The US government may take the decision to withdraw intelligence access from, and end military co-operation with, countries that continue to use Huawei equipment in their critical national network infrastructure, including 5G, according to secretary of state Mike Pompeo.
Speaking to Fox News, Pompeo said the US has been conducting extensive activities around the world making sure other governments understand what he termed “the risks of putting Huawei in their systems”.
Pompeo explicitly accused Huawei of having designed its systems alongside the Chinese armed forces – something Huawei has always denied – and said the Shenzhen, China-based networking supplier posed a real risk to global security.
“If a country adopts this and puts it in some of their critical information systems, we won’t be able to share information with them or work alongside them,” he told the network.
“In some cases, there’s risk we won’t even be able to co-locate American resources, an American embassy or an American military outpost. There’s real risk and we want to make sure they know not only the risk to their own people but their risk of being able to work alongside the United States in keeping the world safe.”
Although he did not explicitly reference the UK, Pompeo made it clear he was referring to a number of European countries that are currently weighing up their use of Huawei equipment in national networks.
“We will be with this new 5G technology for quite a while and it’s important that we get it right, the world get it right from a security perspective at the outset,” he said.
Read more about the Huawei affair
- Huawei CEO Ren Zhengfei has taken a more combative stance in the ongoing row over the firm’s alleged links to the Chinese intelligence services.
- The UK’s National Cyber Security Centre suggests Huawei will be allowed to form core elements of the country’s 5G mobile network infrastructure after all.
- Huawei’s Ryan Ding tells the British government that the company has never, and will never, use its technology to assist the Chinese intelligence services.
In a speech given this week at the CyberSec Brussels Leaders’ Foresight 2019 event organised by the Kosciuszko Institute, the UK’s National Cybersecurity Centre CEO, Ciaran Martin, rejected claims made in a Royal United Services Institute report which branded the UK authorities naïve at best if they thought China would not try to exploit Huawei’s presence in national networks to gather intelligence.
The NCSC conducts formal reviews of Huawei through a dedicated Oversight Board, which is chaired by Martin, who said that the UK’s long history of dealings with Huawei, as well as a 10-year, formally agreed mitigation strategy meant it had a “wealth of understanding” of the company.
“It is not in any sensitive networks – including those of the government,” said Martin. “Its kit is part of a balanced supply chain with other suppliers.”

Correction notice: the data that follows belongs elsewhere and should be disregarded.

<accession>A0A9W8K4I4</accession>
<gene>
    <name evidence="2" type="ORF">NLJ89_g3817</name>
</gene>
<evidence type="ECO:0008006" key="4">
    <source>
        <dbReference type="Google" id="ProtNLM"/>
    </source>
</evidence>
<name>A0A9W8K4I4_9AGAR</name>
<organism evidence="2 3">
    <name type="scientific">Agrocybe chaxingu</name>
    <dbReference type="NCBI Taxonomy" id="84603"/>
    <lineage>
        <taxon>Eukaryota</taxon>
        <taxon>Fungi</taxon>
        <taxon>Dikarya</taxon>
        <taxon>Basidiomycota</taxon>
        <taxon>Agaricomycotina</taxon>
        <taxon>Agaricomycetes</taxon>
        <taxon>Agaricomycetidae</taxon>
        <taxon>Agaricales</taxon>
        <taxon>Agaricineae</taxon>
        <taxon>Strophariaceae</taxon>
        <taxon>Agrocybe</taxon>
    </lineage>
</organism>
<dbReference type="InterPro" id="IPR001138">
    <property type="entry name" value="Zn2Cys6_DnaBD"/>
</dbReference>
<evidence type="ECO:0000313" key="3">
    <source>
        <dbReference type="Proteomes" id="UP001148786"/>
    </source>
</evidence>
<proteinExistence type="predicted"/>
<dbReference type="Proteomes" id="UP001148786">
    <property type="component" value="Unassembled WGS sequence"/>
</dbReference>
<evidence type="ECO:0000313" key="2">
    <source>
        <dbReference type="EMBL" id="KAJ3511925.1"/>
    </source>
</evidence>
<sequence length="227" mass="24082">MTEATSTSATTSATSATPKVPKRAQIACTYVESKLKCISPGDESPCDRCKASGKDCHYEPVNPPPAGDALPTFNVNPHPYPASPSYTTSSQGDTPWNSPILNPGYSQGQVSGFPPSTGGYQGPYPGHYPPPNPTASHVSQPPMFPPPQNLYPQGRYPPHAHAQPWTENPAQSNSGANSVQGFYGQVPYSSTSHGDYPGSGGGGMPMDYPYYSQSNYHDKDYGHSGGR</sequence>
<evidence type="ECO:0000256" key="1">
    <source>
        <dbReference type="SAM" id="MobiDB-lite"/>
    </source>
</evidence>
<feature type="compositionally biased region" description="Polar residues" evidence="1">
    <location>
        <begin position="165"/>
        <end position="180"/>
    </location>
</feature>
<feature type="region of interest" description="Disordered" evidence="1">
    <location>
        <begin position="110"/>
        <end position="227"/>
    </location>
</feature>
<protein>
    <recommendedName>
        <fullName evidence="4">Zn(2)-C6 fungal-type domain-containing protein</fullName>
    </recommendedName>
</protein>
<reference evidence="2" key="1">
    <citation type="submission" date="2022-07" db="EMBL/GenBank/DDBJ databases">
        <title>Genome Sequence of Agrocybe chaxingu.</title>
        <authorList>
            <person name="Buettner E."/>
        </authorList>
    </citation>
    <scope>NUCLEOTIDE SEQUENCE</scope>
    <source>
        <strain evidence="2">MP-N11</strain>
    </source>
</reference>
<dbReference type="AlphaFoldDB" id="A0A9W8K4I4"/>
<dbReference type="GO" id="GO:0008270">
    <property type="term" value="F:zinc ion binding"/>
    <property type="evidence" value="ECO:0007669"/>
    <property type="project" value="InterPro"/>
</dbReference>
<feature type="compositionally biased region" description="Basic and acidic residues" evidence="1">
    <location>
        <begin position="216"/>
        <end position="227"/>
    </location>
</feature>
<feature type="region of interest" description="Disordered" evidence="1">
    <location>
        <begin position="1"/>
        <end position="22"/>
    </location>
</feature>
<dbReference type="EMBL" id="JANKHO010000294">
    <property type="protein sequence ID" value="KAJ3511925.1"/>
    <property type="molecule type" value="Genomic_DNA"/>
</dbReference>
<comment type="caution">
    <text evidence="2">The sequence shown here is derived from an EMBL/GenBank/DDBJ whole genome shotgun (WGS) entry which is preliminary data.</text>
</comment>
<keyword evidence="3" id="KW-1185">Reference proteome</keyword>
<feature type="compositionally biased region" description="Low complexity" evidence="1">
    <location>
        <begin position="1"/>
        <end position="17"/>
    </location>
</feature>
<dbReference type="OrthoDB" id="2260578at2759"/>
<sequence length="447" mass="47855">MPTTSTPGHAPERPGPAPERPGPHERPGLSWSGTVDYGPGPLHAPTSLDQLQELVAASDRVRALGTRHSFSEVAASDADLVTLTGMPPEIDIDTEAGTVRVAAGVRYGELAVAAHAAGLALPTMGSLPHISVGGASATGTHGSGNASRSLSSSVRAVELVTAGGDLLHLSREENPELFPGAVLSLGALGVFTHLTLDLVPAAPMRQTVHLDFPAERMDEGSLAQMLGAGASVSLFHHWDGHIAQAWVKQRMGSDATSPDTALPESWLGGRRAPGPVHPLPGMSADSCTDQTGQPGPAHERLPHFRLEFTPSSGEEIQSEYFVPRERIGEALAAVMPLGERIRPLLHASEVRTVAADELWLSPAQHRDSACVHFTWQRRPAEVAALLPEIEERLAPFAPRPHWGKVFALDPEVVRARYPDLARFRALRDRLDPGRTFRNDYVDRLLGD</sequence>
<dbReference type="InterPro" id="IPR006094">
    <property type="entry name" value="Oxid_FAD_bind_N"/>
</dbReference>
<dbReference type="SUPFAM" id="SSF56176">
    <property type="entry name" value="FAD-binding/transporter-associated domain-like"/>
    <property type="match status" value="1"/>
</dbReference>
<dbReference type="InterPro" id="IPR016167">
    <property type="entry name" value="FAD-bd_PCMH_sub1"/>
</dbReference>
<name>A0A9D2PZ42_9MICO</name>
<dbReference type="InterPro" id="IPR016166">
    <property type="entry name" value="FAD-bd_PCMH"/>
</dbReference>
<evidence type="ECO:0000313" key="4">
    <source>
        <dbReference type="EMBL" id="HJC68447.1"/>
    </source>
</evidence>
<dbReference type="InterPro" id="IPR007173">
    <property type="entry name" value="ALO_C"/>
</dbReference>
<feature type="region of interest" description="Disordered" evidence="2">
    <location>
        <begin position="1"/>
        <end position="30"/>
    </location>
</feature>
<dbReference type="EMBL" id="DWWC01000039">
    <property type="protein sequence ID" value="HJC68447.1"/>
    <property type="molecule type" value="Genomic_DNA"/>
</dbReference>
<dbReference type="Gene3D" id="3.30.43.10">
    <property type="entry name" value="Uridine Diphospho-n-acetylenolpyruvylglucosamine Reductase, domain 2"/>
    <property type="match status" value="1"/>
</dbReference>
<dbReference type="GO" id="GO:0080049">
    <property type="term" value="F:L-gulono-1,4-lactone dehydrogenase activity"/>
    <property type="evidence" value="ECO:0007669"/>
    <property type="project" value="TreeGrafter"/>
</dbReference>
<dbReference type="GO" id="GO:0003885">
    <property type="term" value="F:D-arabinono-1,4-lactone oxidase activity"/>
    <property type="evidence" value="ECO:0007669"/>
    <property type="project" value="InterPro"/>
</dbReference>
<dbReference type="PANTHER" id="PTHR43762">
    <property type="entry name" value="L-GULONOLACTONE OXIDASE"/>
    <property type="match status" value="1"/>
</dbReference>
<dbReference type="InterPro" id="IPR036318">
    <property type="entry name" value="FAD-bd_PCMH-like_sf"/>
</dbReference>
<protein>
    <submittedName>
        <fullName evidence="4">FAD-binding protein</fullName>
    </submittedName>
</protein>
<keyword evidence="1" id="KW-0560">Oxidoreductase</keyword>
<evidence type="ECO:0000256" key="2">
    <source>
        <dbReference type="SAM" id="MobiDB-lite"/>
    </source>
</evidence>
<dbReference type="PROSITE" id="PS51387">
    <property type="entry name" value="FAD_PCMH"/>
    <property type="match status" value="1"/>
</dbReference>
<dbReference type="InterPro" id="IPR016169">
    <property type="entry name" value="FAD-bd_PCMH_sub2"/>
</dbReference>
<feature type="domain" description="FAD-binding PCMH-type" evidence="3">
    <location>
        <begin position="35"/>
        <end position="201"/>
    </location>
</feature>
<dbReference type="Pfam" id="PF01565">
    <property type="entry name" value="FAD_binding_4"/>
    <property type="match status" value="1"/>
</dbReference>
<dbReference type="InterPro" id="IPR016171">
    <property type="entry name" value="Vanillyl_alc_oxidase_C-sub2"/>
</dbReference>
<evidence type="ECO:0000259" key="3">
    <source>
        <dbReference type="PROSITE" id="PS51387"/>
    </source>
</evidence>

“Our regime is arguably the toughest and most rigorous oversight regime in the world for Huawei. And it is proving its worth.”
Cooperating with the NCSC
In remarks made at a media roundtable on 21 February, Huawei carrier business group head Ryan Ding maintained the supplier was doing everything in its power to cooperate with the NCSC’s requests, and was working to put in place more rigorous trustworthiness frameworks, addressing areas such as product planning and design, software engineering, contract and product lifecycle engineering, engineer capability improvement, and cultural change within Huawei.
However, he also accepted that ultimately the decision as to whether or not to let Huawei bid to supply elements of the UK’s future 5G infrastructure would be down to the UK government alone.
“As a supplier, Huawei cannot decide how much Huawei equipment will be deployed in the UK. Also we cannot make decision on customer’s behalf whether they should choose Huawei or not,” said Ding. “However, I can tell you the multi-operator video call we made yesterday was based on live networks.”
“Also, in the past few years, we have had extensive and in-depth collaboration and innovations with operators on deployment and standards of 5G. Third, I firmly believe a 5G market without Huawei is just like the English Premier League without Manchester United.”
In remarks made on social media on 21 February, Pompeo’s boss, Donald Trump, said he wanted 5G, and “even 6G” networks operational in the US as soon as possible. He urged US networking suppliers to step up their game in the race to innovate around 5G, an area where Huawei is particularly strong.
Implying that he concedes Huawei does have a substantial technological lead, Trump added: “I want the United States to win through competition, not by blocking out currently more advanced technologies.”